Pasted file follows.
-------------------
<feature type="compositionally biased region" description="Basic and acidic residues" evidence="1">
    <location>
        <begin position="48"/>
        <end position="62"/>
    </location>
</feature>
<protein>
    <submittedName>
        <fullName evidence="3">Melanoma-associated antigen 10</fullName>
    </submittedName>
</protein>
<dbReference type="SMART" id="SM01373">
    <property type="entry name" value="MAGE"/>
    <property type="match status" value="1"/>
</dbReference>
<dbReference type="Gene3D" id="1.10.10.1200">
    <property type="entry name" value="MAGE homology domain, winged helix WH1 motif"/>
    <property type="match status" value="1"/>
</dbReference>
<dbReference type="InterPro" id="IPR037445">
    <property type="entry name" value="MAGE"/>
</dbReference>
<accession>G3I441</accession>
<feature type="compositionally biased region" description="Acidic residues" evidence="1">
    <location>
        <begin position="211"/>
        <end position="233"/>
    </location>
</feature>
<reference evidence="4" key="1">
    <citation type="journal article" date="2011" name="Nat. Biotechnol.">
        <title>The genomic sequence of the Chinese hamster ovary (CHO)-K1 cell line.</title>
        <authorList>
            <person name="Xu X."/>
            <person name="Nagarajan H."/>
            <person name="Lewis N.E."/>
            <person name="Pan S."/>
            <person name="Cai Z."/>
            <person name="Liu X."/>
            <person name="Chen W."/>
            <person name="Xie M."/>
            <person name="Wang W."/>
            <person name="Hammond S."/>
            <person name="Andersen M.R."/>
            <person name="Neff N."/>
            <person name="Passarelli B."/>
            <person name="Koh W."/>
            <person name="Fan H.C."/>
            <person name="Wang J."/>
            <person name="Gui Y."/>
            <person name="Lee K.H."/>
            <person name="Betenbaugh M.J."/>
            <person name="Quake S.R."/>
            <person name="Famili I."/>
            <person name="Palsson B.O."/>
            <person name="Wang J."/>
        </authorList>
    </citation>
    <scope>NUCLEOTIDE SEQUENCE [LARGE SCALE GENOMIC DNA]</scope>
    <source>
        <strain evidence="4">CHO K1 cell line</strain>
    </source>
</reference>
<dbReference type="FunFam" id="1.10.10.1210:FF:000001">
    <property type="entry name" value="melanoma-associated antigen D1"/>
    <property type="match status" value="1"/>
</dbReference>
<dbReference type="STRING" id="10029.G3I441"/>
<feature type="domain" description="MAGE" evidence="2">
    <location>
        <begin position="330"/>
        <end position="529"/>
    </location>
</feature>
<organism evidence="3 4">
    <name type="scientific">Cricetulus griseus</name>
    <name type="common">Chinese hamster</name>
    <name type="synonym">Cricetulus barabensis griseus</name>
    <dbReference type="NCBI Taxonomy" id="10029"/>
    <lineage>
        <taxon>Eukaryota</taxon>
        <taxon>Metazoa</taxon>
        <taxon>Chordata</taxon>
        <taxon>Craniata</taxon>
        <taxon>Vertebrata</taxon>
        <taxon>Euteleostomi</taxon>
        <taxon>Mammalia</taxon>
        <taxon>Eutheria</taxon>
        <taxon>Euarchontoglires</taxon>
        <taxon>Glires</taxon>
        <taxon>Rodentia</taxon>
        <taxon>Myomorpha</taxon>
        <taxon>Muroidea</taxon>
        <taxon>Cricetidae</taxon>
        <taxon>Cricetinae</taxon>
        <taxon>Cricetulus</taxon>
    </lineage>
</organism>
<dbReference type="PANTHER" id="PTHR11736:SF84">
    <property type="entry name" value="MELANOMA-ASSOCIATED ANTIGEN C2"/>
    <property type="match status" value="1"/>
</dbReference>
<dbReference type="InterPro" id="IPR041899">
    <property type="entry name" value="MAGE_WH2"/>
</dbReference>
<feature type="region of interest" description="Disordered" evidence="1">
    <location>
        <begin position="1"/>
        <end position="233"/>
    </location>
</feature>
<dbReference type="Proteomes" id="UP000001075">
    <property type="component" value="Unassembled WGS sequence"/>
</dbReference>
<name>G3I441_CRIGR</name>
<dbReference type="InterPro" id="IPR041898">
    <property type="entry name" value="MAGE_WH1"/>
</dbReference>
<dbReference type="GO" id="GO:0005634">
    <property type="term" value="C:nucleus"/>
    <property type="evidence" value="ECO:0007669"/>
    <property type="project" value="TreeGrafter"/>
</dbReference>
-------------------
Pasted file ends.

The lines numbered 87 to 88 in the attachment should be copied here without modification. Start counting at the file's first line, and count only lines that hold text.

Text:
        <taxon>Mammalia</taxon>
        <taxon>Eutheria</taxon>